Flipping the script on climate change, Eisenstein makes a case for a wholesale reimagining of the framing, tactics, and goals we employ in our journey to heal from ecological destruction
With research and insight, Charles Eisenstein details how the quantification of the natural world leads to a lack of integration and our “fight” mentality. With an entire chapter unpacking the climate change denier’s point of view, he advocates for expanding our exclusive focus on carbon emissions to see the broader picture beyond our short-sighted and incomplete approach. The rivers, forests, and creatures of the natural and material world are sacred and valuable in their own right, not simply for carbon credits or preventing the extinction of one species versus another. After all, when you ask someone why they first became an environmentalist, they’re likely to point to the river they played in, the ocean they visited, the wild animals they observed, or the trees they climbed when they were a kid. This refocusing away from impending catastrophe and our inevitable doom cultivates meaningful emotional and psychological connections and provides real, actionable steps to caring for the earth. Freeing ourselves from a war mentality and seeing the bigger picture of how everything from prison reform to saving the whales can contribute to our planetary ecological health, we resist reflexive postures of solution and blame and reach toward the deep place where commitment lives.
About the Author
Charles Eisenstein is a teacher, speaker, and writer focusing on themes of civilization, consciousness, money, and human cultural evolution. His writings on the web magazine Reality Sandwich have generated a vast online following; he speaks frequently at conferences and other events, and gives numerous interviews on radio and podcasts. Eisenstein graduated from Yale University in 1989 with a degree in Mathematics and Philosophy, and spent the next ten years as a Chinese-English translator. The author of Sacred Economics (EVOLVER EDITIONS, 2011), he currently lives in Harrisburg, Pennsylvania.
“What a blast of sanity! Eisenstein's corrective is a bracing piece of work, dazzlingly thought through and eloquent in its articulation. He writes from within an uncannily woke worldview, enacting a full-bodied way of thinking that discerns and feels into the complex entanglement of our lives with every facet of this breathing biosphere. This book is visionary and prophetic, achingly grounded and useful to the max.”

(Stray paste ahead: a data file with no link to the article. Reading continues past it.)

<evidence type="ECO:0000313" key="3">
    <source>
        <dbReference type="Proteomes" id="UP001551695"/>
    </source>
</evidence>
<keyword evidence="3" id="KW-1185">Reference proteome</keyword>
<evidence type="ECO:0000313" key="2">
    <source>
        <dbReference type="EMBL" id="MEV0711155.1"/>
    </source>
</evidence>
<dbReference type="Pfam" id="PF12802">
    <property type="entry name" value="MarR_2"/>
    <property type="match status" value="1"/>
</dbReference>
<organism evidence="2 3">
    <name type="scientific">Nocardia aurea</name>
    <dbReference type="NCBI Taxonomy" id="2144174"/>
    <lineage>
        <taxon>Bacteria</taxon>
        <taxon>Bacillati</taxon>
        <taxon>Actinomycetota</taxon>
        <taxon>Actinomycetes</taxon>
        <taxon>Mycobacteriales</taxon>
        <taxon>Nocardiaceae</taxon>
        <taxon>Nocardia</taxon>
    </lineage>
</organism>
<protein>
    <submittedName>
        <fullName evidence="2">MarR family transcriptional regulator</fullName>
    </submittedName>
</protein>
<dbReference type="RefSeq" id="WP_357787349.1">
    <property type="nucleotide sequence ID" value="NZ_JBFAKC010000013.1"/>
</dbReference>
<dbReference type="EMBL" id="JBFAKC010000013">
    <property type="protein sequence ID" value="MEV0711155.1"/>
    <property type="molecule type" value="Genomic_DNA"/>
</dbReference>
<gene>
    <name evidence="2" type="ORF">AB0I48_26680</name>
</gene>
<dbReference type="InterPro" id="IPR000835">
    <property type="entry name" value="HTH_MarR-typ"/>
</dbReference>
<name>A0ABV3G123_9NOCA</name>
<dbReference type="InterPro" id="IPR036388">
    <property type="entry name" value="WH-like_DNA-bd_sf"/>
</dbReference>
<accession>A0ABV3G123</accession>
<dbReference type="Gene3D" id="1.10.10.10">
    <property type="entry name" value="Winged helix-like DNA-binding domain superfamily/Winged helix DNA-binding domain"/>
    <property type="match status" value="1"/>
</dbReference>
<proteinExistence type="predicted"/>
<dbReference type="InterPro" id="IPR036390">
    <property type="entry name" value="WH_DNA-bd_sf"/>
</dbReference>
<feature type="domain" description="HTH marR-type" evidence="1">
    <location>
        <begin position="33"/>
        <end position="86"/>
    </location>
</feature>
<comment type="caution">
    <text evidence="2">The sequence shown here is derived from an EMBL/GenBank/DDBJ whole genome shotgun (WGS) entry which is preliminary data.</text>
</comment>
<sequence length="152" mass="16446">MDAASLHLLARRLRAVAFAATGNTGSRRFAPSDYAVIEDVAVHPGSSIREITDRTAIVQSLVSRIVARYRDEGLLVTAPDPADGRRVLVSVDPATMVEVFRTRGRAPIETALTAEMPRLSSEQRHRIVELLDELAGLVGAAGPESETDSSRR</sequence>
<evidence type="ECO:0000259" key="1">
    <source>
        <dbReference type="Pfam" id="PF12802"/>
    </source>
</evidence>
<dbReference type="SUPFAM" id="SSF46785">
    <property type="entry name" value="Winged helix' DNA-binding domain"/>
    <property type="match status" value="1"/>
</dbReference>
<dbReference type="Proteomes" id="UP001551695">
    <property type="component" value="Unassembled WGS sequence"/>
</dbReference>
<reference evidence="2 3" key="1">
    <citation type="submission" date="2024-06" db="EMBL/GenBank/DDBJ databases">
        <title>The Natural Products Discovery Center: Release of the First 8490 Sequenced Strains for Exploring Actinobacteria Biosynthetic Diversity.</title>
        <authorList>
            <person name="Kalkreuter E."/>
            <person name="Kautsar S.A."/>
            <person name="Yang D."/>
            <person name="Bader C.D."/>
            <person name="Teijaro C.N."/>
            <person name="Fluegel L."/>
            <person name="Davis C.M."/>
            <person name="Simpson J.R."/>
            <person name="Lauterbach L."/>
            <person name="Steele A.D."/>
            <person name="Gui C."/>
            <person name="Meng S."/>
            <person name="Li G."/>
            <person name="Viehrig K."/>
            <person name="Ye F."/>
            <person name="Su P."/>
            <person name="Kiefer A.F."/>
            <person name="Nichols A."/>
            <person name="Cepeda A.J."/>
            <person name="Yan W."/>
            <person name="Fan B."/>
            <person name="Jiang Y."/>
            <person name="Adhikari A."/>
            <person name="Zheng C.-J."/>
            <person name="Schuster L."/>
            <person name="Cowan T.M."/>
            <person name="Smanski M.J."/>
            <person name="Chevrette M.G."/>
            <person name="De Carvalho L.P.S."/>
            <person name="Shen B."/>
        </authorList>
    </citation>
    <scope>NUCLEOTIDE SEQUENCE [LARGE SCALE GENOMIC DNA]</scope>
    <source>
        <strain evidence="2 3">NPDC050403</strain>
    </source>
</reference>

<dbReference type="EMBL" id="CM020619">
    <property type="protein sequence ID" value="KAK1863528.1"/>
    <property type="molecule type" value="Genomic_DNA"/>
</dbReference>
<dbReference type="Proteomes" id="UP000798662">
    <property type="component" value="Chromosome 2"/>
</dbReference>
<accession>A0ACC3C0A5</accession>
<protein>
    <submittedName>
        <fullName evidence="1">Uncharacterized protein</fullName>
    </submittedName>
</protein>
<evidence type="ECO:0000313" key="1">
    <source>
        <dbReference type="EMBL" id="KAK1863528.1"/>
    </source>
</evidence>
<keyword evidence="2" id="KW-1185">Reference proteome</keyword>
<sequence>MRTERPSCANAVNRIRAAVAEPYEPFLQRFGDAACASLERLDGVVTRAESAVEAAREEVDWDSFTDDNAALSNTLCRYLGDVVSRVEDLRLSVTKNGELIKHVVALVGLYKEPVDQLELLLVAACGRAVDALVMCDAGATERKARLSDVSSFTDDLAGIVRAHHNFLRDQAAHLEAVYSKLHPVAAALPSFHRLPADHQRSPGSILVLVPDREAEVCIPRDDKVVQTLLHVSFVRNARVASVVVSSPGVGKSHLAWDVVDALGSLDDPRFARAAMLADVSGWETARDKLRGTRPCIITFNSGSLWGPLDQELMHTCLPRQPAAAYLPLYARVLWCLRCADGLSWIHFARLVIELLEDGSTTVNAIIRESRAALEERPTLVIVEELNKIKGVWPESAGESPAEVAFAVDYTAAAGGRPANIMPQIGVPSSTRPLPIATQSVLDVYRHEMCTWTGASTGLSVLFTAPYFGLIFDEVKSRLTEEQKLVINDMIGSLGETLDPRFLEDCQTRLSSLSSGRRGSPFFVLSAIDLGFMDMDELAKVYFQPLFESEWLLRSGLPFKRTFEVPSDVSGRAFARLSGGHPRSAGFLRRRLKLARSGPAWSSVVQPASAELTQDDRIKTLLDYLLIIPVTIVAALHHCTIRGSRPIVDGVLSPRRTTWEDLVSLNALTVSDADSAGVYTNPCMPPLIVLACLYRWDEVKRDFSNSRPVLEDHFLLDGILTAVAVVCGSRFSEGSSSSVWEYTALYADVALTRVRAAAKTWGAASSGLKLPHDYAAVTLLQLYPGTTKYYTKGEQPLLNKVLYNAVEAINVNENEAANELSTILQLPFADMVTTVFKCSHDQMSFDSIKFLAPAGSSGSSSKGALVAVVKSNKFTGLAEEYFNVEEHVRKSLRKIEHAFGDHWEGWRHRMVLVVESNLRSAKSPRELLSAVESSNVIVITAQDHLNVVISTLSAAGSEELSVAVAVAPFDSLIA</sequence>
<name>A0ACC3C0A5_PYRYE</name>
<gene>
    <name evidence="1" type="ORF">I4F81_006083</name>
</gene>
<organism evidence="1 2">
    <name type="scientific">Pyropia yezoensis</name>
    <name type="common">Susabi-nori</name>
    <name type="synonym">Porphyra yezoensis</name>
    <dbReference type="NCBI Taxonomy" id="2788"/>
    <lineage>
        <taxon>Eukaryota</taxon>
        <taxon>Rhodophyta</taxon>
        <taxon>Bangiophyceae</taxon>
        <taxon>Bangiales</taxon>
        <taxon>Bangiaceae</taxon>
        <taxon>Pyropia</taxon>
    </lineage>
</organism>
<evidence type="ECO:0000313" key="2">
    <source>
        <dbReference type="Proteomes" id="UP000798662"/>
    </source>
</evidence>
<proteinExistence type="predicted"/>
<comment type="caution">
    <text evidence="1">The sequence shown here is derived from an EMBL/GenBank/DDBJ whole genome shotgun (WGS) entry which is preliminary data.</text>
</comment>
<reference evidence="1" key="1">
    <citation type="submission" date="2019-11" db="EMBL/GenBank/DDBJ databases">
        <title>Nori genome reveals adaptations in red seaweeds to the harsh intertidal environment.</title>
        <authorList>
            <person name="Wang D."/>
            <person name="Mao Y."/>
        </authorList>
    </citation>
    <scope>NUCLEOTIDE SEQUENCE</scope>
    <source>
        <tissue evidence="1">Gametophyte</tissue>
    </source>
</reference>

—David Abram, cultural ecologist, geophilosopher, and author of Becoming Animaland The Spell of the Sensuous
“There is nothing ‘safe’ in these writings; almost every chapter courts controversy. We as readers are the beneficiaries of this bravery. This is a message that must be heard loud and clear as we chart a path toward social and ecological renewal.”
—Helena Norberg-Hodge, author and filmmaker of Ancient Futures and The Economics of Happiness
“This is a groundbreaking book. Eisenstein makes an inspiring, positive, and convincing case for a full and proper understanding of the present human predicament—a radical shift from a utilitarian worldview to an integral world view rooted in a sense of the sacred which recognizes the intrinsic value of nature and life.”
—Satish Kumar, founder of Schumacher College and editor emeritus of Resurgence & Ecologist
“This book is brave enough, vulnerable enough, insightful enough to activate a truth buried deep within all of our hearts: that the planetary crisis we face today can only be transformed by a revolution of love. It calls each of us to break with our patterns of war thinking and realize our interconnectedness with all life on Earth.”
—Jodie Evans, cofounder of Code Pink
“A clarion call to reconnect through love with our living Earth. Eisenstein offers a deeply analyzed and compelling case to collectively move past divisive reductionism, betwixt false Prophets of doom and false Profits of denial, towards a revitalization of reverential relations.”
—Brock Dolman, Occidental Arts and Ecology Center, permaculture program, and WATER Institute director